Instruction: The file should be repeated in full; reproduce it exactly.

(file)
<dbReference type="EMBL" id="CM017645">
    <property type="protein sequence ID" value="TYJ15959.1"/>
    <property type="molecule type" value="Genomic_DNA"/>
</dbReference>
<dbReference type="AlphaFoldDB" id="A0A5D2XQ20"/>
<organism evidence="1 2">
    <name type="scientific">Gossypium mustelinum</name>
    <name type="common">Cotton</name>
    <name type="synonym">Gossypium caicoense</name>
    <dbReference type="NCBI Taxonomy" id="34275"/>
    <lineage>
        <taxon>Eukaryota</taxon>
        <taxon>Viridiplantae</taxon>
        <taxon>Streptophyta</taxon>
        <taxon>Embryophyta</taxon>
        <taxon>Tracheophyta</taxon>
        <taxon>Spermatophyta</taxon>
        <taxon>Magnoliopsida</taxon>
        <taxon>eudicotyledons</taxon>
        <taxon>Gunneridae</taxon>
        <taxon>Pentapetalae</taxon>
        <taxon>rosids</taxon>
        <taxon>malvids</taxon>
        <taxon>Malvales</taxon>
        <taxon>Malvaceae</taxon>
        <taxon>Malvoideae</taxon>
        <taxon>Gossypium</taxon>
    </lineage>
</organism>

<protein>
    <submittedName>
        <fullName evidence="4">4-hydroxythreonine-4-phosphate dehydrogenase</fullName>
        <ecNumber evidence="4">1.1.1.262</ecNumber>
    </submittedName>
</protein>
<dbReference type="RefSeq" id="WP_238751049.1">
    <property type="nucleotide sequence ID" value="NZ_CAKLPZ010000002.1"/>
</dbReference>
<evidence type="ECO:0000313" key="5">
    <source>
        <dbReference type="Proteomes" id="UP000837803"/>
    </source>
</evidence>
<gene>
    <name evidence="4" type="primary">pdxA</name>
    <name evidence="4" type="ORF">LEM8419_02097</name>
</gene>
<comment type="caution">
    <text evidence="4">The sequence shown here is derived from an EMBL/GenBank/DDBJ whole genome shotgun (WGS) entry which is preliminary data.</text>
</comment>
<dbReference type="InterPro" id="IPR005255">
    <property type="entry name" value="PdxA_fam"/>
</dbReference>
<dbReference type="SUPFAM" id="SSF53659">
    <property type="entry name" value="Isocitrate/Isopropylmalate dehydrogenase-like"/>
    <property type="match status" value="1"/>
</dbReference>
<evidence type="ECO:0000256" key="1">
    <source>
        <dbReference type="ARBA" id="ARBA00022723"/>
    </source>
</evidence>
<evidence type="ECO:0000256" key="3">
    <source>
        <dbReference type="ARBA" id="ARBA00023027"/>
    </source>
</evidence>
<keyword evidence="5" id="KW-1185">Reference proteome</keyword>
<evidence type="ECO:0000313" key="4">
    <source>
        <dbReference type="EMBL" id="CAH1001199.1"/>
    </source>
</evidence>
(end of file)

<dbReference type="EMBL" id="CM017645">
    <property type="protein sequence ID" value="TYJ15959.1"/>
    <property type="molecule type" value="Genomic_DNA"/>
</dbReference>
<dbReference type="AlphaFoldDB" id="A0A5D2XQ20"/>
<organism evidence="1 2">
    <name type="scientific">Gossypium mustelinum</name>
    <name type="common">Cotton</name>
    <name type="synonym">Gossypium caicoense</name>
    <dbReference type="NCBI Taxonomy" id="34275"/>
    <lineage>
        <taxon>Eukaryota</taxon>
        <taxon>Viridiplantae</taxon>
        <taxon>Streptophyta</taxon>
        <taxon>Embryophyta</taxon>
        <taxon>Tracheophyta</taxon>
        <taxon>Spermatophyta</taxon>
        <taxon>Magnoliopsida</taxon>
        <taxon>eudicotyledons</taxon>
        <taxon>Gunneridae</taxon>
        <taxon>Pentapetalae</taxon>
        <taxon>rosids</taxon>
        <taxon>malvids</taxon>
        <taxon>Malvales</taxon>
        <taxon>Malvaceae</taxon>
        <taxon>Malvoideae</taxon>
        <taxon>Gossypium</taxon>
    </lineage>
</organism>

<protein>
    <submittedName>
        <fullName evidence="4">4-hydroxythreonine-4-phosphate dehydrogenase</fullName>
        <ecNumber evidence="4">1.1.1.262</ecNumber>
    </submittedName>
</protein>
<dbReference type="RefSeq" id="WP_238751049.1">
    <property type="nucleotide sequence ID" value="NZ_CAKLPZ010000002.1"/>
</dbReference>
<evidence type="ECO:0000313" key="5">
    <source>
        <dbReference type="Proteomes" id="UP000837803"/>
    </source>
</evidence>
<gene>
    <name evidence="4" type="primary">pdxA</name>
    <name evidence="4" type="ORF">LEM8419_02097</name>
</gene>
<comment type="caution">
    <text evidence="4">The sequence shown here is derived from an EMBL/GenBank/DDBJ whole genome shotgun (WGS) entry which is preliminary data.</text>
</comment>
<dbReference type="InterPro" id="IPR005255">
    <property type="entry name" value="PdxA_fam"/>
</dbReference>
<dbReference type="SUPFAM" id="SSF53659">
    <property type="entry name" value="Isocitrate/Isopropylmalate dehydrogenase-like"/>
    <property type="match status" value="1"/>
</dbReference>
<evidence type="ECO:0000256" key="1">
    <source>
        <dbReference type="ARBA" id="ARBA00022723"/>
    </source>
</evidence>
<evidence type="ECO:0000256" key="3">
    <source>
        <dbReference type="ARBA" id="ARBA00023027"/>
    </source>
</evidence>
<keyword evidence="5" id="KW-1185">Reference proteome</keyword>
<evidence type="ECO:0000313" key="4">
    <source>
        <dbReference type="EMBL" id="CAH1001199.1"/>
    </source>
</evidence>